Should the local elections of 30th of June take place or should they be postponed as the opposition has asked?
The date of the election is a decision for Albanians to make, and the June 30 date was determined through Albania’s established procedures. We are planning to have teams of U.S. election observers both as part of the ODIHR mission and our own to observe the June 30th elections. This is part of our normal operations and something we have done in Albania since 1992.
The opposition has boycotted the local elections; are you going to recognize such elections without the opposition? Prime Minister Edi Rama is saying “whoever will try to stop people going to vote in polling stations will commit an electoral crime and will be not able to travel to the U.S.” Does any American law support such claim by PM Edi Rama?
When I was in Tirana in April, I encouraged the opposition to participate in elections, to take its message to the people, to win positions in government, and then to use victory as the vehicle for delivering on its commitments and vision for the future. It was the decision of opposition leaders, and their decision alone, not to register for the June 30th elections. You cannot win an election you sit out, and using a boycott to hamper the municipal elections of an entire country is not helpful to building stronger democratic institutions. We have cautioned opposition leaders against actively obstructing the electoral process, which as I have noted could constitute grounds for ineligibility for entering the U.S. On election day, our Embassy teams will deploy to polls for election monitoring. We plan to review the election monitoring reports of our embassy teams as well as those of ODIHR.
Do you think the Government of PM Edi Rama has done enough to solve this political crisis?
Albania has a duly elected and legitimate government. We think it is unfortunate that the opposition decided to walk out of parliament and refuses to participate in local elections. It is also unfortunate the parties refuse to engage in dialogue without preconditions, which makes a resolution very difficult. To the extent possible, we encourage all parties to seek a way to navigate an exit from this political impasse.
What is the view of the State Department about how justice reform is going and do you have any concerns?
Allow me to reiterate what I said when I was in Albania in April. Justice reform for the United States represents a path forward for the Albanian people to a better future, to a European future of peace and prosperity, and a relationship of accountability between the people and their government. It is the heart and soul of all of the reform efforts here. It is something that the United States has invested a great deal of effort and energy in, something that we see as central to Albania’s aspirations and Albania’s future. Justice reform is legitimate, constitutional, and irreversible.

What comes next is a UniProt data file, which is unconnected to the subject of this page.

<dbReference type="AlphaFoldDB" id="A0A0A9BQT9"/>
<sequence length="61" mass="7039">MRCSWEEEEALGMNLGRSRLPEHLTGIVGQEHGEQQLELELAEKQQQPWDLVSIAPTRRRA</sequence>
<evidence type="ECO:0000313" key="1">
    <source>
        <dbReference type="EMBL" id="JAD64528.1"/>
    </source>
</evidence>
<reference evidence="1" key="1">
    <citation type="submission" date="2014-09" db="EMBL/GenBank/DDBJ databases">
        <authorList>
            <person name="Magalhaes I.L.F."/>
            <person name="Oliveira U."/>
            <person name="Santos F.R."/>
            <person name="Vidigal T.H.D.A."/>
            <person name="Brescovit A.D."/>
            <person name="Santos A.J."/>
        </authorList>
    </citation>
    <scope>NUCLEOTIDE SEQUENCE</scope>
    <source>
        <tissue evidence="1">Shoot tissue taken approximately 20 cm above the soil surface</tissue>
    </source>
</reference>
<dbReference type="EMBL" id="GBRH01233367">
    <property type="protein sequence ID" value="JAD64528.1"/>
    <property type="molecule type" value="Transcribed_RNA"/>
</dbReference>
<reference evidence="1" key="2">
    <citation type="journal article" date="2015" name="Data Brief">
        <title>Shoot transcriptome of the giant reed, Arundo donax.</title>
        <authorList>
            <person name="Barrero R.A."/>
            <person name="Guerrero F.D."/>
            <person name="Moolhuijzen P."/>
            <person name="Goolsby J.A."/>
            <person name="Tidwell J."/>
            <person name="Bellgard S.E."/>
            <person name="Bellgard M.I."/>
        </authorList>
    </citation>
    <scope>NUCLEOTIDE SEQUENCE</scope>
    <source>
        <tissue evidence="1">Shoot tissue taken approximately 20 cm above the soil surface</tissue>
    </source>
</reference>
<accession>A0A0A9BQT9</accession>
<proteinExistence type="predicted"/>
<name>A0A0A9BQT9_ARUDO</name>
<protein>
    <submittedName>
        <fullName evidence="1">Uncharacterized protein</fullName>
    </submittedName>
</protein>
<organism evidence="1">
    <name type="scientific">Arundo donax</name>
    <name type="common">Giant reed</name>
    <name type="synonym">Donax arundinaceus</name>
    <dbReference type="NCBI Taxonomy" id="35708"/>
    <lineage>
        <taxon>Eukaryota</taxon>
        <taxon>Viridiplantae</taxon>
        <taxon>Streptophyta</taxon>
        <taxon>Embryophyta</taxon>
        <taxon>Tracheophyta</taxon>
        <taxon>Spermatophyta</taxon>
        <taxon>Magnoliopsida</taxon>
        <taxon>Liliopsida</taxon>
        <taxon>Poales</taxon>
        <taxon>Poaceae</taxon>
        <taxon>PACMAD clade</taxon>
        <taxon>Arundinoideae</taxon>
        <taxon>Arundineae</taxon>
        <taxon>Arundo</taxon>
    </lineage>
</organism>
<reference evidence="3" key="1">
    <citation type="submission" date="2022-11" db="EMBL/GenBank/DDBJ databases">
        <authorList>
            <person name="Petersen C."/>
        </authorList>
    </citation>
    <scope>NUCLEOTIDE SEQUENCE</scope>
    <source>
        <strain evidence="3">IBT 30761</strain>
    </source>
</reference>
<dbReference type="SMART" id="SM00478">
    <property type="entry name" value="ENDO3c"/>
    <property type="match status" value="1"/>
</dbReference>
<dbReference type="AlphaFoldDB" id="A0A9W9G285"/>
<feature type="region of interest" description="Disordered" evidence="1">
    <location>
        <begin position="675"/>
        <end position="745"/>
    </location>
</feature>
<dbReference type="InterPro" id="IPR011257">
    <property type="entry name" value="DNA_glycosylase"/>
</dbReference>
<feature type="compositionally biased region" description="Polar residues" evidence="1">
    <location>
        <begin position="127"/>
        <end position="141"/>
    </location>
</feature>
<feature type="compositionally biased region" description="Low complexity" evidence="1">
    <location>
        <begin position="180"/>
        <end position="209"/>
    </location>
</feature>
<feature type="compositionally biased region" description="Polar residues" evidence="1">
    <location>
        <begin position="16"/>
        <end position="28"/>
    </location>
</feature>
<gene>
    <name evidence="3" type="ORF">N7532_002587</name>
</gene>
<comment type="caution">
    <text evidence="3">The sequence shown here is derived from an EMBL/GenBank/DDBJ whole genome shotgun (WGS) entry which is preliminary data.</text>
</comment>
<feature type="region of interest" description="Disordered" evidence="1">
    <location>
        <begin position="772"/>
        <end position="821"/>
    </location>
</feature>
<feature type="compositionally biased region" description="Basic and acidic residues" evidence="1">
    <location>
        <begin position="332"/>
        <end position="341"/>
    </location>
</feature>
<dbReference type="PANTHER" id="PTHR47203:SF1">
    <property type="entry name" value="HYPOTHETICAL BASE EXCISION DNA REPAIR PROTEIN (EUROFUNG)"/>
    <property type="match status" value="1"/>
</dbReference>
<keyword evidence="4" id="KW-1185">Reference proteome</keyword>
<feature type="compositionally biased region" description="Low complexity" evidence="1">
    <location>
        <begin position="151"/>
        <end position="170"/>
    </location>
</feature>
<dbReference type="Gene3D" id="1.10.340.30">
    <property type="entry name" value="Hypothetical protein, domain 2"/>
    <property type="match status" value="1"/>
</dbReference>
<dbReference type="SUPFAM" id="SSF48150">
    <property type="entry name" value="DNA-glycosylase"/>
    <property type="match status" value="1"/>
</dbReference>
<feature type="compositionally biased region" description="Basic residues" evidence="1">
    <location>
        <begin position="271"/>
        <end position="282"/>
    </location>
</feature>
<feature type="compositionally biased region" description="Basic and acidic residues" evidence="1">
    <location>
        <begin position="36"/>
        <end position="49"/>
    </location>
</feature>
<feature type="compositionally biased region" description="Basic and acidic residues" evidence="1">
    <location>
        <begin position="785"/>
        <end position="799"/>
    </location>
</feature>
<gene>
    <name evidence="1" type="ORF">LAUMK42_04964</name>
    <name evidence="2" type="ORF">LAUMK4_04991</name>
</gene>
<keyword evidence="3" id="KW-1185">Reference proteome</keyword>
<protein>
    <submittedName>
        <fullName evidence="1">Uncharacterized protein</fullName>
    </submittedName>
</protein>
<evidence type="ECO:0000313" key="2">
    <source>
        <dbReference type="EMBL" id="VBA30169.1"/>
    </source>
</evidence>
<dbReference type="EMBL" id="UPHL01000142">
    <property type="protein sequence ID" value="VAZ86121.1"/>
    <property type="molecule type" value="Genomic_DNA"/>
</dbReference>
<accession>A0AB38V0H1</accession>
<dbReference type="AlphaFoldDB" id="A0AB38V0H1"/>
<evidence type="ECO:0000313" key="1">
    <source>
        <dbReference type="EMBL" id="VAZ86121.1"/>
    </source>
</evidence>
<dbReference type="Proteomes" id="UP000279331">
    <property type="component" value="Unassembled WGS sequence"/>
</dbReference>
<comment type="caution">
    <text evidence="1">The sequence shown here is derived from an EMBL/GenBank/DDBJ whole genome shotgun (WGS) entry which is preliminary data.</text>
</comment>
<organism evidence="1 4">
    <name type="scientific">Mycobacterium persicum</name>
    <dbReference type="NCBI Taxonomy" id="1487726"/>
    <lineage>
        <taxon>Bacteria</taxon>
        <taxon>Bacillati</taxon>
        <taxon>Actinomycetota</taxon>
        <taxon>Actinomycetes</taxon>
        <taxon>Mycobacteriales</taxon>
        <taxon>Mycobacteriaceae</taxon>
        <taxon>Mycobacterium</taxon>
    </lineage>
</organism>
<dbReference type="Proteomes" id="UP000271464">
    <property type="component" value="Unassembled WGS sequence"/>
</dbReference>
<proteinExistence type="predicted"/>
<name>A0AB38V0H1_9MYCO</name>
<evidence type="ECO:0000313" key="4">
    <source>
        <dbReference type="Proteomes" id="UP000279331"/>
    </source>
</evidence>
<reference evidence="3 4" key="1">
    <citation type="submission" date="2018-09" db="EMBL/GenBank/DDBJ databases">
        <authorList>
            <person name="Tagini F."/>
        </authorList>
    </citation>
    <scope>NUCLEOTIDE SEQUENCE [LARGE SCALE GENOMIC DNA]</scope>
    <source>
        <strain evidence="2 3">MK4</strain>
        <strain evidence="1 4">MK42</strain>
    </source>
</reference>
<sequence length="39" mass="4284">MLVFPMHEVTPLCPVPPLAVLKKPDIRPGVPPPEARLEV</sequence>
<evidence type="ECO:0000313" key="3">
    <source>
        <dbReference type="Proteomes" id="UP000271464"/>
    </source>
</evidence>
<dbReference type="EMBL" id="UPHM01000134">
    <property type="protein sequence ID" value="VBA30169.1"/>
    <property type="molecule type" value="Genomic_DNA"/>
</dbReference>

Right now, new justice institutions are being established. The United States is committed to helping strengthen these institutions and working to ensure that nobody is above the law. The law should be applied equally and equitably, to ensure judicial accountability.
Of course we would want SPAK and the NBI established and functioning as soon as possible. We recognize this is a long and challenging but necessary process that must be done the right way. We also want the Constitutional Court functioning normally, but vetting has shown that the previous judges exhibited corrupt and problematic behavior, and the path forward cannot include a return to politically appointed judges. Soon President Meta will have the chance to choose a new Constitutional Court judge from a list of qualified lawyers. Albania is close to finalizing an independent justice system that will benefit Albania and Albanian citizens. It must stay the course.
Do you support Albania in opening accession negations with the EU and how do you see the position of some EU countries against that?
We fully support the European Commission’s recommendation to open accession talks with Albania, based on its fulfillment of the conditions set by the European Council last year. We also agree with the Commission’s findings that Albania has made tangible progress in implementing justice reform and taking action against organized crime and corruption.
There is still much work to be done but it is important to recognize the reforms that Albania has made. The final decision will be up to the European Council, but we fully support the opening of accession talks with Albania.
No matter the decision this year, the United States remains committed to working with our Albanian and EU partners to ensure Albania’s successful EU integration, including our full support for the ongoing implementation of the legitimate and constitutional judicial reforms.